Postseason football games were multiplying with little control, member schools were concerned about how the new medium of television would affect football attendance. The complexity of those problems and the growth in membership and championships demonstrated the need for full-time professional leadership. Walter Byers a part-time executive assistant, was named executive director in 1951, a national headquarters was established in Kansas City, Missouri in 1952. Byers wasted no time placing his stamp on the Association. A program to control live television of football games was approved, the annual Convention delegated enforcement powers to the Association's Council, legislation was adopted governing postseason bowl games; as college athletics grew, the scope of the nation's athletics programs diverged, forcing the NCAA to create a structure that recognized varying levels of emphasis. In 1973, the Association's membership was divided into three legislative and competitive divisions – I, II, III.
Five years in 1978, Division I members voted to create subdivisions I-A and I-AA in football. Until the 1980s, the association did not offer women's athletics. Instead, the Association for Intercollegiate Athletics for Women, with nearly 1,000 member schools, governed women's collegiate sports in the United States; the AIAW was in a vulnerable position. Following a one-year overlap in which both organizations staged women's championships, the AIAW discontinued operation, most member schools continued their women's athletics programs under the governance of the NCAA. By 1982 all divisions of the NCAA offered national championship events for women's athletics. A year in 1983, the 75th Convention approved an expansion to plan women's athletic program services and pushed for a women's championship program. By the 1980s, televised college football had become a larger source of income for the NCAA. In September 1981, the Board of Regents of the University of Oklahoma and the University of Georgia Athletic Association filed suit against the NCAA in district court in Oklahoma.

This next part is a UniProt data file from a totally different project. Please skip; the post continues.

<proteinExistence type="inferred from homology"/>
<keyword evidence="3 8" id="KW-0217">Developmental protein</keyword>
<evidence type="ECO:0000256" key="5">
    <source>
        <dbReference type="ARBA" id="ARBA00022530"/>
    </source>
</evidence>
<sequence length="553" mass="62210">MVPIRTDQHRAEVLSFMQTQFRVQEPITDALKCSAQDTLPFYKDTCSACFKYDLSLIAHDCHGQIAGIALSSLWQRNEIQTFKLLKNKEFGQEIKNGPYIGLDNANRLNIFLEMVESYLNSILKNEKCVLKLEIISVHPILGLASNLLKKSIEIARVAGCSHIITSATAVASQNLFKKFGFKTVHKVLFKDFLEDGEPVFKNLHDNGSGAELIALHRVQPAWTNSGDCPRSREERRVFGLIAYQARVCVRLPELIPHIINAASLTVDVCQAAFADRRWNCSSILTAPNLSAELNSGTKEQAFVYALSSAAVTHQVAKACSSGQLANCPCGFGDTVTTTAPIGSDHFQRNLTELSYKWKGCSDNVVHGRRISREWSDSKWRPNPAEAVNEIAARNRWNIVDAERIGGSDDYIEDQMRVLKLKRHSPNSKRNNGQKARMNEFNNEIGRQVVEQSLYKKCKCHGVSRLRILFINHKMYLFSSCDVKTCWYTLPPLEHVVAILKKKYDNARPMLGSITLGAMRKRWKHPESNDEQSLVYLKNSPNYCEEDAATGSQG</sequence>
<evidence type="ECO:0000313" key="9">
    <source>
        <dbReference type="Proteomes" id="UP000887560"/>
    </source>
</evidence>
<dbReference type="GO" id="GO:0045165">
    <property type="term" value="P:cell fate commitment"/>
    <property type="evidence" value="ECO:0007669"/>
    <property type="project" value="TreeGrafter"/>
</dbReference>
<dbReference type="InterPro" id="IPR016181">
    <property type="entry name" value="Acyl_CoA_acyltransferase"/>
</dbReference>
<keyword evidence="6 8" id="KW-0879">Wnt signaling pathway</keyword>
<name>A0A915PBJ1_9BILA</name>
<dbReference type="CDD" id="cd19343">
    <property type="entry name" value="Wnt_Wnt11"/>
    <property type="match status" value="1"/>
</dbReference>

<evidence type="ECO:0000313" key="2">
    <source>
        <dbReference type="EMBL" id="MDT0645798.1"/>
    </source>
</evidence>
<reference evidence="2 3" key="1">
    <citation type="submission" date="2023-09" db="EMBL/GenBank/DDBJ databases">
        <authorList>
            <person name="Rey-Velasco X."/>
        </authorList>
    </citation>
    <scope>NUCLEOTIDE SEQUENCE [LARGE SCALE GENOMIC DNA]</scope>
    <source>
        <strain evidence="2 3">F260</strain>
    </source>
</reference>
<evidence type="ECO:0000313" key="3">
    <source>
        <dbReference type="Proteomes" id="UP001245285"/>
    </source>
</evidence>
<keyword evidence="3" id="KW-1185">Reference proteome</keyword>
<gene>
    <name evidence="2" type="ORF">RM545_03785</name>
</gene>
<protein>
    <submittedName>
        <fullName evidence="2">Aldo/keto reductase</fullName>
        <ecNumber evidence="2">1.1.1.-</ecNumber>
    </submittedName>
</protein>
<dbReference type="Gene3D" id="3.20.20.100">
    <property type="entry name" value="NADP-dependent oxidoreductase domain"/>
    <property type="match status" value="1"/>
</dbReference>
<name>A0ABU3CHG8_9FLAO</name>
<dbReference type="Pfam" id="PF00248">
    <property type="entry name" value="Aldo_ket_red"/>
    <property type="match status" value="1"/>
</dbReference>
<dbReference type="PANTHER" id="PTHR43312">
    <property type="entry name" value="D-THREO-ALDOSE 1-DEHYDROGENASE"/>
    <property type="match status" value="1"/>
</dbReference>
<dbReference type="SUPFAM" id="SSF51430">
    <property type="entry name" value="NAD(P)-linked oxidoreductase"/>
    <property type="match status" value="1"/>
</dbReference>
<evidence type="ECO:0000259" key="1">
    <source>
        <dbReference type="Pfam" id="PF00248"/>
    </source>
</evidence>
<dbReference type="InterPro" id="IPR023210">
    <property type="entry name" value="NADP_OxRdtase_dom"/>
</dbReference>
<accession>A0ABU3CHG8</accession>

The plaintiffs stated that the NCAA's footbal
Rachel Cliff was one of two women to serve as an official delegate to the Philadelphia meeting of the 1855 Colored Convention, along with Elizabeth Armstrong. She worked as janitress, in Philadelphia. Rachel Cliff was born in New Jersey, the home-state of both of her parents, in 1806, she moved to Philadelphia and married Isaac Cliff, a barber. Cliff was involved with the Colored Conventions Movement, a movement composed of free and fugitive African Americans that sought to advance African American rights in law and education. Cliff was a delegate at the 1855 National Colored Convention in Philadelphia, one in a series of conventions comprising the Colored Conventions Movement, she was one of only two female delegates from Pennsylvania. During the 1855 convention, delegates discussed the creation of an Industrial School for African Americans, heard a report from the Committee on Mechanical Branches among the Colored People of the Free States, issued an address on behalf of those held in slavery.
Rachel Cliff had a son, John Cliff, in 1839 or 1840. Rachel Cliff was married to Isaac Cliff. Rachel was widowed some time before 1874, when she is listed in the Philadelphia City Directory as a "janitrix," a female janitor, she was listed as keeping house with two of her nephews, a musician and a waiter, in 1880. Rachel Cliff died in Philadelphia, Pennsylvania on June 28, 1885 at the 24th Ward Home for Aged and Infirm Colored Persons and was interred on June 30 in Lebanon Cemetery